Kevin Murphy, April 30, 2015, Domain Registrars

GoDaddy is dropping its sponsorship of a NASCAR racing car, largely because Johnny Foreigner doesn’t have a clue what NASCAR is.

The company has been sponsoring Stewart-Haas Racing and driver Danica Patrick since 2007; Patrick is a spokesperson appearing in many commercials.

But now GoDaddy says it is dropping the deal at the end of the 2015 season in order to diversify its marketing in growth markets overseas.

It is currently negotiating to keep on Patrick as a spokesperson separately.

NASCAR is a pretty US-centric pass-time, with little recognition overseas. I recall seeing Patrick’s face on a London Underground billboard a few years ago and wondering what on Earth Go Daddy was thinking.

GoDaddy chief marketing officer Phil Bienert said in a press release yesterday:

NASCAR has been a tremendous domestic platform to help us achieve an 81 percent aided brand awareness domestically, but at this stage, we need a range of marketing assets that reach a more globally-diverse set of customers.

GoDaddy said it has presence in 37 countries in 17 languages and “is positioning to fortify its presence in Asia by the end of this year.”

From 2010 to 2012, the company had an Asia-based celebrity spokesperson in actress/singer/model DI.

In related news, I’ve just noticed that GoDaddy no longer uses a space between Go and Daddy in its brand, so DI’s house style will be adjusted accordingly.

NetSol’s free .xyz bundle renews at $57

Kevin Murphy, April 13, 2015, Domain Registrars

Network Solutions is charging a total of $57.17 for renewing the .xyz domain names and associated services it gave away for free as part of .xyz’s controversial launch last year.

A little over a year ago, NetSol found controversy when it pushed hundreds of thousands of .xyz domain names into its customers’ accounts without their explicit consent.

The offer, which required customers to opt out if they didn’t want it, included a year of private registration and a year of email.

The move allowed XYZ.com, the .xyz registry, to report itself as the largest new gTLD registry.

It’s been the subject of some speculation how renewals would be treated by NetSol, but now we know.

Customers, at least in cases reported by DI readers, are being sent renewal notices for their .xyz bundles in the same mailshots as for their .com domains.

Clicking the “Renew” button in these emails takes registrants to a NetSol page on which they can select which of their products they would like to renew.

All, including the .xyz products, are pre-selected for renewal but may be deselected.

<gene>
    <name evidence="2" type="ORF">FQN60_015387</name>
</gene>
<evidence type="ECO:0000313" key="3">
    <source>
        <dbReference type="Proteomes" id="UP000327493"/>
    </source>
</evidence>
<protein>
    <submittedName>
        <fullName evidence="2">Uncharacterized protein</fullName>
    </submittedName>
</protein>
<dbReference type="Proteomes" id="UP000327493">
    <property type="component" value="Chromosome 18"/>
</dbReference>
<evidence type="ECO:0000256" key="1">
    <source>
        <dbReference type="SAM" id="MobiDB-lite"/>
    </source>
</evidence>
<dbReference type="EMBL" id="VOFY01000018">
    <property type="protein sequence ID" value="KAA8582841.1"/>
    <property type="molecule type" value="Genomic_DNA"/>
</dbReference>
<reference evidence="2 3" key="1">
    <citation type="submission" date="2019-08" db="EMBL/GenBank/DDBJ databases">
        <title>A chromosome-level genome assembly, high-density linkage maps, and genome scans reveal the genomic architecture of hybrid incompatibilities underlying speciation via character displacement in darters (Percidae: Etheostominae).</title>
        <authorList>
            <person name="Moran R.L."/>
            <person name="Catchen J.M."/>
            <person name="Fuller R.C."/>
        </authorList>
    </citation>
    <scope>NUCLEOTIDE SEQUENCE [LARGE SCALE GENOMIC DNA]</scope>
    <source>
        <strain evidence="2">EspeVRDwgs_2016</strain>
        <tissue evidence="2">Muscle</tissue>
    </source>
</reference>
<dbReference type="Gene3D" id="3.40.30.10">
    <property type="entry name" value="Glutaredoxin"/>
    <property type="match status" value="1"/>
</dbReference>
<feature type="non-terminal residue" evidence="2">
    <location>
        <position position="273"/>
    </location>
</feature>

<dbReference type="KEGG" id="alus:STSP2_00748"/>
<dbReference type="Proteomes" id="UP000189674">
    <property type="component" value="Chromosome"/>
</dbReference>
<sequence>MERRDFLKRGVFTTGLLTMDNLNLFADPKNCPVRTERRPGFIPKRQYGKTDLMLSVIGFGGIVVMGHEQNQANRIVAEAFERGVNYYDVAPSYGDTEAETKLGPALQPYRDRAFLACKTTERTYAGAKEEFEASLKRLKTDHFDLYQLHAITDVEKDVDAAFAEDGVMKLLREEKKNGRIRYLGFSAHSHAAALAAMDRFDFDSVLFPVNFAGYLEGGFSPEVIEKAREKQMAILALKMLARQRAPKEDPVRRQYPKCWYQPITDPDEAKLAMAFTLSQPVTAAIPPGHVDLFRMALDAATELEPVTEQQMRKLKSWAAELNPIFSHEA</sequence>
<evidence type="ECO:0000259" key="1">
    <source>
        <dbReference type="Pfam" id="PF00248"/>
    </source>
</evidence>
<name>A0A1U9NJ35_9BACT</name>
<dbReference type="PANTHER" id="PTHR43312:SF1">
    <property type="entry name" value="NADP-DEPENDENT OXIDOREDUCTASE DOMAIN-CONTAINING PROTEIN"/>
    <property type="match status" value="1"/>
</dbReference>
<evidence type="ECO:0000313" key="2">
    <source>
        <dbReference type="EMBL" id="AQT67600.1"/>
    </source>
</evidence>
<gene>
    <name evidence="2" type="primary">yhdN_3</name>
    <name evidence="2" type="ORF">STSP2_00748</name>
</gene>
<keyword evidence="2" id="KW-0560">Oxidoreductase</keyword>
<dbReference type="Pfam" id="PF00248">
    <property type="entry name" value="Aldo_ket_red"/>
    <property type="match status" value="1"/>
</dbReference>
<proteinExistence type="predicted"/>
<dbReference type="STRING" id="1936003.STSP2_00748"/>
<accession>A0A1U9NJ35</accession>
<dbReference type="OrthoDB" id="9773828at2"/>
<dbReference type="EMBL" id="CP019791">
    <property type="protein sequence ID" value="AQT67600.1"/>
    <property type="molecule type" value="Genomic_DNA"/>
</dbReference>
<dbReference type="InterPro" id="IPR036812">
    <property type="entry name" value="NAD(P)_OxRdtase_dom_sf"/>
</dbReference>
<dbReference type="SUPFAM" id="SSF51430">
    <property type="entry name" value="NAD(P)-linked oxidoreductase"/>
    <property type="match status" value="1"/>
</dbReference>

Pricing is set at $15.99 for the .xyz domain, $15.99 for the private registration and $25.19 for the email service. That’s a total of $57.17.

Here’s a screenshot of the shopping cart with the pricing (I’ve redacted the domain). Click to enlarge.

The original email sent by NetSol to customers last June, said:

We want to show you how much we appreciate your loyalty by rewarding you with complimentary access to a 1-year registration of a .XYZ domain, one of the hottest new domain extensions. .XYZ domains are proving to have broad appeal and also be extremely memorable. In addition to your complimentary domain, you’ll also receive Professional Email and Private Registration for your .XYZ domain – free of charge.

If you choose not to keep this domain no action is needed and you will not be charged any fees in the future. Should you decide to keep the domain after your complementary first year, simply renew it like any other domain in your account.

The fine print read:

Offer applies to first year of new registrations only. The offer is not transferable and is only available to the recipient. After the complimentary first year the .XYZ domain name and its related services shall expire unless you actively renew the .XYZ domain name and its related services at the then-current rates.

Please note that your use of this .XYZ domain name and/or your refusal to decline the domain shall indicate acceptance of the domain into your account, your continued acceptance of our Service Agreement located online at http://www.networksolutions.com/legal/static-service-agreement.jsp, and its application to the domain.

There’s concern from some registrants that customers may renew their .xyz services without really understanding how they ended up in their account in the first place.

.xyz currently has over 857,000 domains in its zone file.

XYZ.com CEO Daniel Negari was recently quoted as saying that roughly 500,000 of those were not freebies.

The company is being sued by .com registry Verisign for using its reg numbers in “false advertising” that seeks to compare .xyz to .com.